In Patrick Moore's commentary piece "Susan Sontag and a Case of Curious Silence," he says ..."the New York Times and the Los Angeles Times reported Sontag's death on their front pages, with more stories inside. Yet neither paper mentioned Sontag's relationships with Leibovitz and other women." I wondered then, and I wonder again now, why is that? How about an answer from the editor? Who made the decision to omit her many relationships with women (already in the public spotlight), and why?
Your letter was forwarded to the office of the readers' representative. Thank you for writing.While I do commend the Times for actually writing back with more than a "thanks for sharing" email, it does sort of underscore what the gay marriage hubbub is about doesn't it? It's that "legal public record" thing.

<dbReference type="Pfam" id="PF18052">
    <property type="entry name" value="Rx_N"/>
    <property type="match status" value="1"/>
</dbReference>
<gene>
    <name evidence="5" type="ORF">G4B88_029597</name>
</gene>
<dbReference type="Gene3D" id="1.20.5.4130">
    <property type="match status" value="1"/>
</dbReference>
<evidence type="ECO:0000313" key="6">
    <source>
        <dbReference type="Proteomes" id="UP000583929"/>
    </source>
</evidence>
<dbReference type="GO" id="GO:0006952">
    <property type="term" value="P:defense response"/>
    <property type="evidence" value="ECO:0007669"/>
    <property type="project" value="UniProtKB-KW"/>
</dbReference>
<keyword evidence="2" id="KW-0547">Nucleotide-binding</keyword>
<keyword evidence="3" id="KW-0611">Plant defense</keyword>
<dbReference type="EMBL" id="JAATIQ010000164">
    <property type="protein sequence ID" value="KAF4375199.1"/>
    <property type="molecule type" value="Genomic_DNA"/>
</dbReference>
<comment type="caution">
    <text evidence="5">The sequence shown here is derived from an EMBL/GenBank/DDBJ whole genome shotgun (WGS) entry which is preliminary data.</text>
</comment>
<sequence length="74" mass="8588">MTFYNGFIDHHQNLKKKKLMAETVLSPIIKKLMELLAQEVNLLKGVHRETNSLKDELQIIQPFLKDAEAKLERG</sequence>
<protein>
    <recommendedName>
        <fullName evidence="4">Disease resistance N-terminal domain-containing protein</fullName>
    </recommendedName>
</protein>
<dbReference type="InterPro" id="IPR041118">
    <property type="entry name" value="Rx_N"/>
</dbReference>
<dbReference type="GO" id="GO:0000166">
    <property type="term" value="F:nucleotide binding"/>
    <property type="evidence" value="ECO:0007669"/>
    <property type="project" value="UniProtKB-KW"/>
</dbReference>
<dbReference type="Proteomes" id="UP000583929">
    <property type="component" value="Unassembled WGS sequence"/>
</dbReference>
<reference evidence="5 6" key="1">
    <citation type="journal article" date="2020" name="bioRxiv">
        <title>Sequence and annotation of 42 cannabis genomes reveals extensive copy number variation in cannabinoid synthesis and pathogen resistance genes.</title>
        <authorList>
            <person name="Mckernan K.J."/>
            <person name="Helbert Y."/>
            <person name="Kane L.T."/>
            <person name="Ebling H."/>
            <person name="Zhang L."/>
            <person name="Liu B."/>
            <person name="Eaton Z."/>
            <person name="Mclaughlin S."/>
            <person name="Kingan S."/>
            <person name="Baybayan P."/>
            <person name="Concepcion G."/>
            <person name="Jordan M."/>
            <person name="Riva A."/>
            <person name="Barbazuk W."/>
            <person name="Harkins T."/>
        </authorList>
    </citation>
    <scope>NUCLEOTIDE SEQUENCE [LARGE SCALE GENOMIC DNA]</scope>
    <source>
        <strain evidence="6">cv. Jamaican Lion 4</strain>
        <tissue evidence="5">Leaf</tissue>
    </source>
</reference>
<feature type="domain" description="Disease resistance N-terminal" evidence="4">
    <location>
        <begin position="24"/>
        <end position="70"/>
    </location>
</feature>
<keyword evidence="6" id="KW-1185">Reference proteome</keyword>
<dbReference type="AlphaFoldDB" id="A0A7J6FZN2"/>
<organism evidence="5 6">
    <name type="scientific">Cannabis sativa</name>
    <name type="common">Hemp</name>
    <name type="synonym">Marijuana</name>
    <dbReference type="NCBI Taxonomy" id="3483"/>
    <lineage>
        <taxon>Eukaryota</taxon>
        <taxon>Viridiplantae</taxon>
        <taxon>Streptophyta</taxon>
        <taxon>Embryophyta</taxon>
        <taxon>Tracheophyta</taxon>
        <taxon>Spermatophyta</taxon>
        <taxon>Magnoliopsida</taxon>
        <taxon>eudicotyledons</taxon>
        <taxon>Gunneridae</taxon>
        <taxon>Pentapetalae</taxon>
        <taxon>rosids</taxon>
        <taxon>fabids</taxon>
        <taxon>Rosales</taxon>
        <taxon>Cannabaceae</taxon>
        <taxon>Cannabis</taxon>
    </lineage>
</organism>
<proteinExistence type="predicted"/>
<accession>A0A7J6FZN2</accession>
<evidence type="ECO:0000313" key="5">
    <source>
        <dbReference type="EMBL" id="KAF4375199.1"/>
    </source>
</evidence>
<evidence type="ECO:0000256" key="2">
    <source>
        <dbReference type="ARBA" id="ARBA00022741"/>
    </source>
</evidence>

The editor overseeing obits got back to me to say this: He believed when the obit was written that Sontag had not commented publicly on her sexuality, so he chose not to include anything beyond the recognition of her marriage and divorce, all legal public record, in the obituary. He notes now that, had he known of her comments in the New Yorker article (cited by Patrick Moore yesterday), he would have included a line in the section in the obituary saying that while she did not marry again in her lifetime, she had relationships with both women and men.
Thanks for raising this point.